Candes St Martin, a small village not far from Chinon in Touraine, (https://www.touraineloirevalley.co.uk/candes-saint-martin-most-beautiful-villages-france/) is on the left bank of the Loire on the road to Saumur. At the confluence of the Loire and Vienne rivers, it is said to be one of the oldest Gallo-Roman villages in the area and still retains its mediaeval street layout. The best panoramic view of the village is from the "Pointe du Véron" on the North bank of the Vienne, facing the village from the South bank of the Loire (see photo). Houses in the village run down to the Loire in narrow, attractive streets (see photos) where a few of the old river boats still moor up in the port and now offer river tours.
What struck us when we first arrived in the village was it’s huge 12th-13th century collegial church, built on the site where St Martin, Bishop of Tours and 'Apostle to the Gauls', died in 397. Its interior is as striking as its exterior (see photos). Its porch, which faces on to a small town square, has a wonderful acoustic as we discovered one evening. We were part-way through dinner at the delightful local restaurant – see below - in the square, when three people walked into the porch with hunting (natural) horns who proceeded to give us an impromptu concert. Wonderful! The Road on the North side of the square forms part of one of the old pilgrim routes to St Jaques de Compostella in northern Spain.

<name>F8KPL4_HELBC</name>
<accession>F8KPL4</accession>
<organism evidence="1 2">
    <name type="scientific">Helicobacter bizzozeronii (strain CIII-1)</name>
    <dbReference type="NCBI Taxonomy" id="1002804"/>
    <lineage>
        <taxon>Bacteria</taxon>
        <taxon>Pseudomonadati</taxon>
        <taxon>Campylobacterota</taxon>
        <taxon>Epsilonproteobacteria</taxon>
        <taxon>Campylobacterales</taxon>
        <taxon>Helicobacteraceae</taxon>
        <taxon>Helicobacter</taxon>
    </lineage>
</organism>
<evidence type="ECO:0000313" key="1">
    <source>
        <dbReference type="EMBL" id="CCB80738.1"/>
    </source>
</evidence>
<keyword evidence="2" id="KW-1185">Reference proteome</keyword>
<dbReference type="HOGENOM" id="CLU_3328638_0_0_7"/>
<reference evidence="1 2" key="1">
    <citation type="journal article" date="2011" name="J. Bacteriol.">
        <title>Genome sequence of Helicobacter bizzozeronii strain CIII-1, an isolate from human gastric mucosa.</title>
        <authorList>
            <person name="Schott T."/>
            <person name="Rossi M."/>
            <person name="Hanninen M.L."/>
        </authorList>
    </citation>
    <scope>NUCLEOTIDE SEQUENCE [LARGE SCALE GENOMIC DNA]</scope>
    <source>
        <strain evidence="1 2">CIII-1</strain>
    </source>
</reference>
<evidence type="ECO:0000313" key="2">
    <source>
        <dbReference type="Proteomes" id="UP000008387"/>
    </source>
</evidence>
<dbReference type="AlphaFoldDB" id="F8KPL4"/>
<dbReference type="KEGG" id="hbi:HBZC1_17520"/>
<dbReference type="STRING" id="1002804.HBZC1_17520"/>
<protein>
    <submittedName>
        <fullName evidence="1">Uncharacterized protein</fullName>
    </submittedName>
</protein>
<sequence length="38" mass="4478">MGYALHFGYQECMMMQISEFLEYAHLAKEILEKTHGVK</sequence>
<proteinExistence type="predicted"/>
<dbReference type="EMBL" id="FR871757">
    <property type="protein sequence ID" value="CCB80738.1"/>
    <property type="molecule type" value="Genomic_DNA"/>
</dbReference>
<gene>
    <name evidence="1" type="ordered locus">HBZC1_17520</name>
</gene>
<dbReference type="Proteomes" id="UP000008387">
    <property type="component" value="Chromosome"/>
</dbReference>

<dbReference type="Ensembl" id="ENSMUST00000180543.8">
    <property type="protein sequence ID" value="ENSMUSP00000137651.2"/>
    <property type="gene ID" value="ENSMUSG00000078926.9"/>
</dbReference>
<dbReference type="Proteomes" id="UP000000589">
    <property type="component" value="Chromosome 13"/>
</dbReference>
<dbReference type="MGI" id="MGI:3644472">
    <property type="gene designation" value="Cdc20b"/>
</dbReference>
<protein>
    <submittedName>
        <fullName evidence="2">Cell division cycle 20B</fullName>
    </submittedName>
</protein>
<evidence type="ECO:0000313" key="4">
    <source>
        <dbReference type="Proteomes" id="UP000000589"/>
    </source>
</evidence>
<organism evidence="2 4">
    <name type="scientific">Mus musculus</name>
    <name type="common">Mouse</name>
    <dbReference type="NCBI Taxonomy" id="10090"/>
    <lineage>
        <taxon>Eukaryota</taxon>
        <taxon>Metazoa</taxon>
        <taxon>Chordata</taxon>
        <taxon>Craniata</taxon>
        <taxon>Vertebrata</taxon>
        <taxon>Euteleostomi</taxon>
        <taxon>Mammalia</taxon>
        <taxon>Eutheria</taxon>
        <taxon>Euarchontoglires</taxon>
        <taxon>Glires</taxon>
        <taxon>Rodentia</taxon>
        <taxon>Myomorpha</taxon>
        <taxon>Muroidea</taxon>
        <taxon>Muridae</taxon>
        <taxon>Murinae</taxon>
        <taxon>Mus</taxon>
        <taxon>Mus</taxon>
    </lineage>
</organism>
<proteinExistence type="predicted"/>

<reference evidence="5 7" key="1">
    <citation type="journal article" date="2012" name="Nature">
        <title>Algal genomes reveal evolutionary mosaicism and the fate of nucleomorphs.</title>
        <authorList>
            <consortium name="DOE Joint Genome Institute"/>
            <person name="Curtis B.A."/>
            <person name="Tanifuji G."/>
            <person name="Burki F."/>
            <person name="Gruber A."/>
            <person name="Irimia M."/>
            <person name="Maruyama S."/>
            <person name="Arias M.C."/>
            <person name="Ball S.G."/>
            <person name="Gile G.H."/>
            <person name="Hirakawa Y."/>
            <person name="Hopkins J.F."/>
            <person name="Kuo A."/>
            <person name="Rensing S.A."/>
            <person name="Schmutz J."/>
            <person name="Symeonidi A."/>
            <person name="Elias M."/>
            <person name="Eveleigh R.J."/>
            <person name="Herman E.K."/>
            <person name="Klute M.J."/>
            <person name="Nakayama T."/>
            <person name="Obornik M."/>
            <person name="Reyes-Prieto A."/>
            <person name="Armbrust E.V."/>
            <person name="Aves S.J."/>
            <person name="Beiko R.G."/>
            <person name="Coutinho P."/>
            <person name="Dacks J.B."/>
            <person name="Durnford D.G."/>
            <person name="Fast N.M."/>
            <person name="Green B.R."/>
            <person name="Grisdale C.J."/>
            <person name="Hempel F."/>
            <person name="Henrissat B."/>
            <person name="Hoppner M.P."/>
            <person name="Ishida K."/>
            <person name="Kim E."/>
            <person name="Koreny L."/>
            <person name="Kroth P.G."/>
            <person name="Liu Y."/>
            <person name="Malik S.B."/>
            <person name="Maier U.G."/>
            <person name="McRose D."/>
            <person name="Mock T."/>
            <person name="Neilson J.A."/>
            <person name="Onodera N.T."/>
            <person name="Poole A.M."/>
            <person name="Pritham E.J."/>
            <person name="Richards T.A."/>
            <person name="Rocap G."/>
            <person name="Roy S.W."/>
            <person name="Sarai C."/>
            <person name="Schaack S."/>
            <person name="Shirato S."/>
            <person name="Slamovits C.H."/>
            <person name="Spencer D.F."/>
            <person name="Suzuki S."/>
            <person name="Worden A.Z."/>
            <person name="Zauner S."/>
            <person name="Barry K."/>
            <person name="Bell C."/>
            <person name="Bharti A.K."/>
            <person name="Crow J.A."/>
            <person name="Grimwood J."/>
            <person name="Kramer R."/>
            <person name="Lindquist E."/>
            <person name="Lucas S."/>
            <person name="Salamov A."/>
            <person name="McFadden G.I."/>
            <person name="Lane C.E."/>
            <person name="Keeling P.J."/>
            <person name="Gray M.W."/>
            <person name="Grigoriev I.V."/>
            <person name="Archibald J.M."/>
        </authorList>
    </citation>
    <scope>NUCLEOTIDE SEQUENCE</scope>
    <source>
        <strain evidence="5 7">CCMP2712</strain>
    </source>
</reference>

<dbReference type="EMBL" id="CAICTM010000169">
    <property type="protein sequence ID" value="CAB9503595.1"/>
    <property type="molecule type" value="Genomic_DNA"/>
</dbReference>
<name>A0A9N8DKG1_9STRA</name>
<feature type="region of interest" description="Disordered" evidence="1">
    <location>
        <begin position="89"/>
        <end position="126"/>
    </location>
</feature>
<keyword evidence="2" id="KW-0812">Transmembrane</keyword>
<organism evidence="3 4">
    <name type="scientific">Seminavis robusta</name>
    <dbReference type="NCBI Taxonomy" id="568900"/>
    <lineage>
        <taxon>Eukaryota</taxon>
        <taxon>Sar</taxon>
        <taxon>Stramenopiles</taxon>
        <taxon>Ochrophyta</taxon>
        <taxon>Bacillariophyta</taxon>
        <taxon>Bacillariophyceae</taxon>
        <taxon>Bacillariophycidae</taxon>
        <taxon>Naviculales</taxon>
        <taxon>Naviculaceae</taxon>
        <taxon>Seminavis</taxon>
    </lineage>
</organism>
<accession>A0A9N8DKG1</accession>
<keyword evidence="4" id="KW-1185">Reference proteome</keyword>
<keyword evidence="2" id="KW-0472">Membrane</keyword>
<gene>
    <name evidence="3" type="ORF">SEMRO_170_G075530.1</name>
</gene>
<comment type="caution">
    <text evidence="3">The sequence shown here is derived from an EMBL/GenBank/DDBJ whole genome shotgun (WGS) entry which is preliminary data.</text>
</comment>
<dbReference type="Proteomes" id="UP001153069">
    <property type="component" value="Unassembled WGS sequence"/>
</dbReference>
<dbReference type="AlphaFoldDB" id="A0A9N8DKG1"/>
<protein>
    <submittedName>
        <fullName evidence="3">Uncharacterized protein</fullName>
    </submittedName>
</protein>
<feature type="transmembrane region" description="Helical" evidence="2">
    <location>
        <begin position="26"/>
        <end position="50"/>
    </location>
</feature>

We had two meals at the Auberge Route d’Or in the square, just before they closed in the Autumn. The chef only used local produce but created very tasty food. One dish was mixed fish on pasta with green and red capsicum sauce in stripes like an Italian flag. Another was pigeon breast in a sauce, as smooth and tender as could be. The service was equally good and most kindly: when it started to rain we were offered a table inside, even though our outside seat was well protected from the rain by awnings.
There are several enjoyable walks around the village. The most impressive is from the eastern end of the village near the bridge over the Vienne, where there is a convenient car park. Going steeply uphill on a field track it brought us to a lookout point over the confluence of the Loire and Vienne from where, we understand, in mediaeval times tax collectors watched the river traffic and extracted tolls from passing boats. From here, we walked West onto an old road that sloped steepily down towards a cross roads with an old quarry beside it. From the crossroads we walked back to the village square, but could have walked to Fontevraud, or to Montsoreau via a web of minor country roads.
Another is a gentle walk from the square up the hill under a bridge past the church towards the Bishop's Palace which crowns the hill. From near the palace we got splendid views over the valley of the Loire, looking East towards Tour … and the nuclear power station!
A third goes along the Loire westwards on its South bank towards the next village, Montsoreau, and eventually to Saumur. Some of the time this walk is beside the road, but it gives beautiful views along the Loire.